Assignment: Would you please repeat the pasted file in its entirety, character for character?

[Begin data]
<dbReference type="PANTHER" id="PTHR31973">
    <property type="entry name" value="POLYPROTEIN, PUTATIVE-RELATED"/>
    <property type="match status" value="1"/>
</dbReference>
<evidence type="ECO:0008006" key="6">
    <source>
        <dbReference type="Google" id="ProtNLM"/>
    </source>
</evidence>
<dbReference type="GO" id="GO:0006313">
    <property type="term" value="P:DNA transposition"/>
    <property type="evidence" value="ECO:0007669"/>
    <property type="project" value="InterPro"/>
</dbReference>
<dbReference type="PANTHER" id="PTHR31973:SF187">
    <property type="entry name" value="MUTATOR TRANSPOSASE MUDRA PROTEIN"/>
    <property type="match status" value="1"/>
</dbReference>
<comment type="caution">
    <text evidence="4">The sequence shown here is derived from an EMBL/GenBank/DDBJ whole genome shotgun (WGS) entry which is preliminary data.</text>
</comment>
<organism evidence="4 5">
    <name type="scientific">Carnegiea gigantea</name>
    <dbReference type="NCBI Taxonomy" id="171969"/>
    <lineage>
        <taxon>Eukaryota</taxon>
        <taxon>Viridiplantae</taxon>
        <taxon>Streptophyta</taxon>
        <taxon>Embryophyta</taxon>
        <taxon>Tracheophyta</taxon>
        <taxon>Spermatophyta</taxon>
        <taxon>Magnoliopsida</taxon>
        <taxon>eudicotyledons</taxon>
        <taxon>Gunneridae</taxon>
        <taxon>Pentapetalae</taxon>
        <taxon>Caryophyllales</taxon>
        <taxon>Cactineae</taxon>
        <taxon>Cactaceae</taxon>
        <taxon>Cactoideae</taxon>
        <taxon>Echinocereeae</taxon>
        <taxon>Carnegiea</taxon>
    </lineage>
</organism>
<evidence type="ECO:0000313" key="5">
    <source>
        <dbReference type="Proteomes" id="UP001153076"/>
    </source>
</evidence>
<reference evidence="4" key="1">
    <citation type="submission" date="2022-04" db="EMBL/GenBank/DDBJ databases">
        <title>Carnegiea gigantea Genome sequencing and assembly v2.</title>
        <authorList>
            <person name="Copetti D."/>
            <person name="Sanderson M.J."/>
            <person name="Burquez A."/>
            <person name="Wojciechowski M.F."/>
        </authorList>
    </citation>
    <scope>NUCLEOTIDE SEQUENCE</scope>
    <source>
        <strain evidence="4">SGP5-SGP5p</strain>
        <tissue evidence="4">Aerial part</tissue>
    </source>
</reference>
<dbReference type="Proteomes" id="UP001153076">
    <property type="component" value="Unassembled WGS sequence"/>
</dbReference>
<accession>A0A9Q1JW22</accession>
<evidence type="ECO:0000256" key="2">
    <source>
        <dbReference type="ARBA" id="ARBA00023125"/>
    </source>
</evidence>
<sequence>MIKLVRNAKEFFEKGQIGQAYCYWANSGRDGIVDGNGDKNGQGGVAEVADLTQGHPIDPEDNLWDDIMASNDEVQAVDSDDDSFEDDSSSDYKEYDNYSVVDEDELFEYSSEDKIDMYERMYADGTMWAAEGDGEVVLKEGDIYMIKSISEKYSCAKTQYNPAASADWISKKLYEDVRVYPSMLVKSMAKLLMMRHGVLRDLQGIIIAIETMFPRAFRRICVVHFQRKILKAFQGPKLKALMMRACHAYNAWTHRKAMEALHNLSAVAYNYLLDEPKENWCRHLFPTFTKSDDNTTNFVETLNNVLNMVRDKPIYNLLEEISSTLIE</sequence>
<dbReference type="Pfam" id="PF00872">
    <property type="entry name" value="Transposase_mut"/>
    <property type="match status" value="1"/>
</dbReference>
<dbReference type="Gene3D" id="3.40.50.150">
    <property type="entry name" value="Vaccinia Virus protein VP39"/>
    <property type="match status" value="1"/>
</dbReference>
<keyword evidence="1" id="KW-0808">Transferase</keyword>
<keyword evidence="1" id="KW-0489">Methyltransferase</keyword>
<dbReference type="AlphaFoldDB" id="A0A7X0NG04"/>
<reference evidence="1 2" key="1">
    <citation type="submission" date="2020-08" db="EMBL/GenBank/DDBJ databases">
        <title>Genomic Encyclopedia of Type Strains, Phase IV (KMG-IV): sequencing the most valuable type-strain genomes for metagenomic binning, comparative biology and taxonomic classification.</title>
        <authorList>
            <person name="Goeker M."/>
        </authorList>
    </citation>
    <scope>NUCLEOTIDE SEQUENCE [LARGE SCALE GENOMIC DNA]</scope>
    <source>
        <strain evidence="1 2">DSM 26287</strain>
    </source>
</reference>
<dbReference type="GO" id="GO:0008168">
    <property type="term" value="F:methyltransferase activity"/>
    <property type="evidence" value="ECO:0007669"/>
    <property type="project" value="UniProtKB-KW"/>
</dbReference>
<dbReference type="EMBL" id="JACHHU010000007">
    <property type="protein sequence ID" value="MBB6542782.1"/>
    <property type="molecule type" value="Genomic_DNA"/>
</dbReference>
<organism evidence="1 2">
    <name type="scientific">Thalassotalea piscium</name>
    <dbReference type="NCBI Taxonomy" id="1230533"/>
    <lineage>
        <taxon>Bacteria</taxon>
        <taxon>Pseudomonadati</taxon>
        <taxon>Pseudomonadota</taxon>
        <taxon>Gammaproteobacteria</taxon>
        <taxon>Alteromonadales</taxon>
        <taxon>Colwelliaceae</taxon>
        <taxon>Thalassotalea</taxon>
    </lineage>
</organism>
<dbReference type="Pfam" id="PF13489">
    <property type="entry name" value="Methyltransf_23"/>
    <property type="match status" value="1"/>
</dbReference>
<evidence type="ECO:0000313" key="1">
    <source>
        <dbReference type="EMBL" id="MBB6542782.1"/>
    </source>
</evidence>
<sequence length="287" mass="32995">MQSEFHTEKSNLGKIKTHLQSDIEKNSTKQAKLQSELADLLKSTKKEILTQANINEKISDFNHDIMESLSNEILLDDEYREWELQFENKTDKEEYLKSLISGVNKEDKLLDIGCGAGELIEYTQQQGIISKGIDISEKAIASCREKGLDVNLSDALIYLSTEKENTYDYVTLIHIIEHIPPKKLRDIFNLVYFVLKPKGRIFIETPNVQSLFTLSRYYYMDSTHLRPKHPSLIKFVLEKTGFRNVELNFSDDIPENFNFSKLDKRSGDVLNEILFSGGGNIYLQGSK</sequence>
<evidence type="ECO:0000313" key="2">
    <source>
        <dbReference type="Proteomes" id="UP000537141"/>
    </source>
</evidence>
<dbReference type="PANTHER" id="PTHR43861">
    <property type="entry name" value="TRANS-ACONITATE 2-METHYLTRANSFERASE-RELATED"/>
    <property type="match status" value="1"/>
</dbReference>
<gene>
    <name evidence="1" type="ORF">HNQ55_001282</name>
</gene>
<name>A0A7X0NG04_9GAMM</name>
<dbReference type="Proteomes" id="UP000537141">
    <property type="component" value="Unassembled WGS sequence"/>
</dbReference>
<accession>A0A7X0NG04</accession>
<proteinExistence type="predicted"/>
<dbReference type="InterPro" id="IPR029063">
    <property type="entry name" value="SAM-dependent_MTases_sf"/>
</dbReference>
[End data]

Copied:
<dbReference type="PANTHER" id="PTHR31973">
    <property type="entry name" value="POLYPROTEIN, PUTATIVE-RELATED"/>
    <property type="match status" value="1"/>
</dbReference>
<evidence type="ECO:0008006" key="6">
    <source>
        <dbReference type="Google" id="ProtNLM"/>
    </source>
</evidence>
<dbReference type="GO" id="GO:0006313">
    <property type="term" value="P:DNA transposition"/>
    <property type="evidence" value="ECO:0007669"/>
    <property type="project" value="InterPro"/>
</dbReference>
<dbReference type="PANTHER" id="PTHR31973:SF187">
    <property type="entry name" value="MUTATOR TRANSPOSASE MUDRA PROTEIN"/>
    <property type="match status" value="1"/>
</dbReference>
<comment type="caution">
    <text evidence="4">The sequence shown here is derived from an EMBL/GenBank/DDBJ whole genome shotgun (WGS) entry which is preliminary data.</text>
</comment>
<organism evidence="4 5">
    <name type="scientific">Carnegiea gigantea</name>
    <dbReference type="NCBI Taxonomy" id="171969"/>
    <lineage>
        <taxon>Eukaryota</taxon>
        <taxon>Viridiplantae</taxon>
        <taxon>Streptophyta</taxon>
        <taxon>Embryophyta</taxon>
        <taxon>Tracheophyta</taxon>
        <taxon>Spermatophyta</taxon>
        <taxon>Magnoliopsida</taxon>
        <taxon>eudicotyledons</taxon>
        <taxon>Gunneridae</taxon>
        <taxon>Pentapetalae</taxon>
        <taxon>Caryophyllales</taxon>
        <taxon>Cactineae</taxon>
        <taxon>Cactaceae</taxon>
        <taxon>Cactoideae</taxon>
        <taxon>Echinocereeae</taxon>
        <taxon>Carnegiea</taxon>
    </lineage>
</organism>
<evidence type="ECO:0000313" key="5">
    <source>
        <dbReference type="Proteomes" id="UP001153076"/>
    </source>
</evidence>
<reference evidence="4" key="1">
    <citation type="submission" date="2022-04" db="EMBL/GenBank/DDBJ databases">
        <title>Carnegiea gigantea Genome sequencing and assembly v2.</title>
        <authorList>
            <person name="Copetti D."/>
            <person name="Sanderson M.J."/>
            <person name="Burquez A."/>
            <person name="Wojciechowski M.F."/>
        </authorList>
    </citation>
    <scope>NUCLEOTIDE SEQUENCE</scope>
    <source>
        <strain evidence="4">SGP5-SGP5p</strain>
        <tissue evidence="4">Aerial part</tissue>
    </source>
</reference>
<dbReference type="Proteomes" id="UP001153076">
    <property type="component" value="Unassembled WGS sequence"/>
</dbReference>
<accession>A0A9Q1JW22</accession>
<evidence type="ECO:0000256" key="2">
    <source>
        <dbReference type="ARBA" id="ARBA00023125"/>
    </source>
</evidence>
<sequence>MIKLVRNAKEFFEKGQIGQAYCYWANSGRDGIVDGNGDKNGQGGVAEVADLTQGHPIDPEDNLWDDIMASNDEVQAVDSDDDSFEDDSSSDYKEYDNYSVVDEDELFEYSSEDKIDMYERMYADGTMWAAEGDGEVVLKEGDIYMIKSISEKYSCAKTQYNPAASADWISKKLYEDVRVYPSMLVKSMAKLLMMRHGVLRDLQGIIIAIETMFPRAFRRICVVHFQRKILKAFQGPKLKALMMRACHAYNAWTHRKAMEALHNLSAVAYNYLLDEPKENWCRHLFPTFTKSDDNTTNFVETLNNVLNMVRDKPIYNLLEEISSTLIE</sequence>
<dbReference type="Pfam" id="PF00872">
    <property type="entry name" value="Transposase_mut"/>
    <property type="match status" value="1"/>
</dbReference>
<dbReference type="Gene3D" id="3.40.50.150">
    <property type="entry name" value="Vaccinia Virus protein VP39"/>
    <property type="match status" value="1"/>
</dbReference>
<keyword evidence="1" id="KW-0808">Transferase</keyword>
<keyword evidence="1" id="KW-0489">Methyltransferase</keyword>
<dbReference type="AlphaFoldDB" id="A0A7X0NG04"/>
<reference evidence="1 2" key="1">
    <citation type="submission" date="2020-08" db="EMBL/GenBank/DDBJ databases">
        <title>Genomic Encyclopedia of Type Strains, Phase IV (KMG-IV): sequencing the most valuable type-strain genomes for metagenomic binning, comparative biology and taxonomic classification.</title>
        <authorList>
            <person name="Goeker M."/>
        </authorList>
    </citation>
    <scope>NUCLEOTIDE SEQUENCE [LARGE SCALE GENOMIC DNA]</scope>
    <source>
        <strain evidence="1 2">DSM 26287</strain>
    </source>
</reference>
<dbReference type="GO" id="GO:0008168">
    <property type="term" value="F:methyltransferase activity"/>
    <property type="evidence" value="ECO:0007669"/>
    <property type="project" value="UniProtKB-KW"/>
</dbReference>
<dbReference type="EMBL" id="JACHHU010000007">
    <property type="protein sequence ID" value="MBB6542782.1"/>
    <property type="molecule type" value="Genomic_DNA"/>
</dbReference>
<organism evidence="1 2">
    <name type="scientific">Thalassotalea piscium</name>
    <dbReference type="NCBI Taxonomy" id="1230533"/>
    <lineage>
        <taxon>Bacteria</taxon>
        <taxon>Pseudomonadati</taxon>
        <taxon>Pseudomonadota</taxon>
        <taxon>Gammaproteobacteria</taxon>
        <taxon>Alteromonadales</taxon>
        <taxon>Colwelliaceae</taxon>
        <taxon>Thalassotalea</taxon>
    </lineage>
</organism>
<dbReference type="Pfam" id="PF13489">
    <property type="entry name" value="Methyltransf_23"/>
    <property type="match status" value="1"/>
</dbReference>
<evidence type="ECO:0000313" key="1">
    <source>
        <dbReference type="EMBL" id="MBB6542782.1"/>
    </source>
</evidence>
<sequence length="287" mass="32995">MQSEFHTEKSNLGKIKTHLQSDIEKNSTKQAKLQSELADLLKSTKKEILTQANINEKISDFNHDIMESLSNEILLDDEYREWELQFENKTDKEEYLKSLISGVNKEDKLLDIGCGAGELIEYTQQQGIISKGIDISEKAIASCREKGLDVNLSDALIYLSTEKENTYDYVTLIHIIEHIPPKKLRDIFNLVYFVLKPKGRIFIETPNVQSLFTLSRYYYMDSTHLRPKHPSLIKFVLEKTGFRNVELNFSDDIPENFNFSKLDKRSGDVLNEILFSGGGNIYLQGSK</sequence>
<evidence type="ECO:0000313" key="2">
    <source>
        <dbReference type="Proteomes" id="UP000537141"/>
    </source>
</evidence>
<dbReference type="PANTHER" id="PTHR43861">
    <property type="entry name" value="TRANS-ACONITATE 2-METHYLTRANSFERASE-RELATED"/>
    <property type="match status" value="1"/>
</dbReference>
<gene>
    <name evidence="1" type="ORF">HNQ55_001282</name>
</gene>
<name>A0A7X0NG04_9GAMM</name>
<dbReference type="Proteomes" id="UP000537141">
    <property type="component" value="Unassembled WGS sequence"/>
</dbReference>
<accession>A0A7X0NG04</accession>
<proteinExistence type="predicted"/>
<dbReference type="InterPro" id="IPR029063">
    <property type="entry name" value="SAM-dependent_MTases_sf"/>
</dbReference>